Researchers at PiE-UPV/EHU are organized on (a) Research Groups (RG), (b) Consolidated Research Groups (CRGs; according to Basque Government quality standards), and (c) Research & Formation Units (UFIs, in Spanish) which comprise aggregation of RGs and CRGs with common research and training objectives. These groups have long-lasting experience and expertise and carry out their research in different Research Areas:
Environmental Toxicology Research Area
Cell Biology in Environmental Toxicology (CBET) CRG. Since 1983, CBET CRG develops research and teaching activities within environmental toxicology, and is recognized since 2001 as CRG (Type “A”). Its main field of expertise is developing early warning cell and molecular markers of pollution exposure and effects. The group measures routinely several well-established biomarkers of pollution (lysosomal stability and enlargement, EROD activity, metallothionein-MT levels, antioxidant enzymes and oxidative stress, vitellogenin-Vtg levels, DNA damage, histopathology) and participates in inter-calibration trials (BEEP, BEQUALM, UNEP-MEDPOL). The group has been involved in monitoring of biological effects of pollution along the Basque coast, Mediterranean coast, North Sea, and Caribbean mangroves.
Environmental & Analytical Chemistry Research Area
Analytical Research & Innovation (IBeA) CRG. IBeA CRG has been working since 1987 in many basic research lines and in several innovative and applied activities with surrounding companies. The main research activities are linked with the development and application of analytical methodologies in environmental and cultural heritage issues. IBeA develops methods to analyse pollutants and determine their environmental distribution and the availability and effects for living organisms. The most innovative aspects deal with (a) developing multiresidues analysis for screening of emerging pollutants; (b) applying passive sampling methods for assessing ecotoxicological effects of pollutants (e.g. through metabolomics); (c) changes in water (acidification) and sediment due to global change; and (d) hyperspectral analysis by combining microscopy with spectroscopic techniques (IR, Raman, NIR), atomic force microscopy (AFM) or electron microscopy and elemental analysis (STEM/EDS).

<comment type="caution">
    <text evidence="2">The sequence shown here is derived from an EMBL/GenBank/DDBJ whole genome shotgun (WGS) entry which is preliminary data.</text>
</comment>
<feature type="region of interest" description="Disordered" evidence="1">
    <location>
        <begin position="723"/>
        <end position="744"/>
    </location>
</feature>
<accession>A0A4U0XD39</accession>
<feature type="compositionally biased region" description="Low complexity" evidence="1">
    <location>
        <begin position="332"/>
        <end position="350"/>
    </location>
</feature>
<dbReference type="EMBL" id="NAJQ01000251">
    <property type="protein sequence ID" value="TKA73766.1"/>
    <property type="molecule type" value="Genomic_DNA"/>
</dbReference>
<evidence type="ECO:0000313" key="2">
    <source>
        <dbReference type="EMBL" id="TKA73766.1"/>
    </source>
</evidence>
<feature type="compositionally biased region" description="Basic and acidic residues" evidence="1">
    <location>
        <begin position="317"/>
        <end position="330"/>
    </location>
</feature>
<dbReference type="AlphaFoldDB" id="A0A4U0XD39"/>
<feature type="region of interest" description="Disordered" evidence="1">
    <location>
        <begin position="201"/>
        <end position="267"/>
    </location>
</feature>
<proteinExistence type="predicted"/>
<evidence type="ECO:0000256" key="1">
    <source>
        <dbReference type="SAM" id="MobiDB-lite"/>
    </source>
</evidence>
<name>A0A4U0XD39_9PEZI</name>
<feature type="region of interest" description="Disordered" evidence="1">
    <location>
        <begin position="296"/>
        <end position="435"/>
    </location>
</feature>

Marine Ecology Research Area
Four research groups (Marine Benthos, Marine Microbes, Estuarine & Coastal Phytoplankton Ecology, and Marine & Estuarine Zooplankton) develop their activities in the field of marine ecology and are joining efforts to provide PiE-UPV/EHU with wide scoped viewpoint, conceptual framework and toolbox to continue exploring the quality and health of marine ecosystems as well as to launch a programme of bioexploration aimed at obtaining novel resources from the ocean.
Marine Benthos Research Group (MBRG). Since the early 1980s, MBRG has focused on anthropogenic effects on the structure of rocky marine benthic communities, identifying indicators of ecological quality, measuring significant changes induced by climate change, and selecting species with potential biotechnological properties. Its main activities include: (a) effect of climate change on marine communities of the Basque coast; (b) effects assessment of the Port of Bilbao enlargement works; (c) long-term effect assessment of the effluent from the Petronor refinery; (d) long-term assessment of the incidence of sanitation sewage plans on the Abra de Bilbao; and (e) effect assessment of sewage discharge from several treatment plants along the Basque coast.
Marine Microbes Research Group (MMRG). MMRG focuses on the microbial planktonic communities in the marine environment. Its field of expertise is the analysis of the links between the structure, composition and diversity of the prokaryotic communities and their activity and role in the transformation of marine organic material, such as the consumption of organic compounds, the growth and respiration rates, and the release of carbon dioxide. In this sense, the group is particularly involved in the determination of the temperature dependence of the microbes and of their response to global warming, both at the costal and oceanic levels. In addition, other research topics are the interrelationships between protozoa and bacteria such as predator-prey system (resistance to predation, use of chemical cues), the importance of D-amino acids as indicators of productivity in the ocean, and the relationship between the bacterial community composition and the growth efficiency. While most of the research is carried out in a sampling station located on the coast of Bizkaia (Armintza, East Cantabrian Sea), the group has joined microbial oceanography cruises conducted in waters of the Mediterranean Sea and the global Ocean (Southern, Atlantic, Pacific & Indian oceans).
Estuarine & Coastal Phytoplankton Ecology (FITEAC) CRG. FITEAC is recognized since 2001 as CRG (Type “B”). Main research lines include: influence of radiation and temperature on growth of estuarine and coastal phytoplankton, identification of phytoplankton species (harmful algae and blooms); and phytoplankton communities of reference for EU directives on water quality.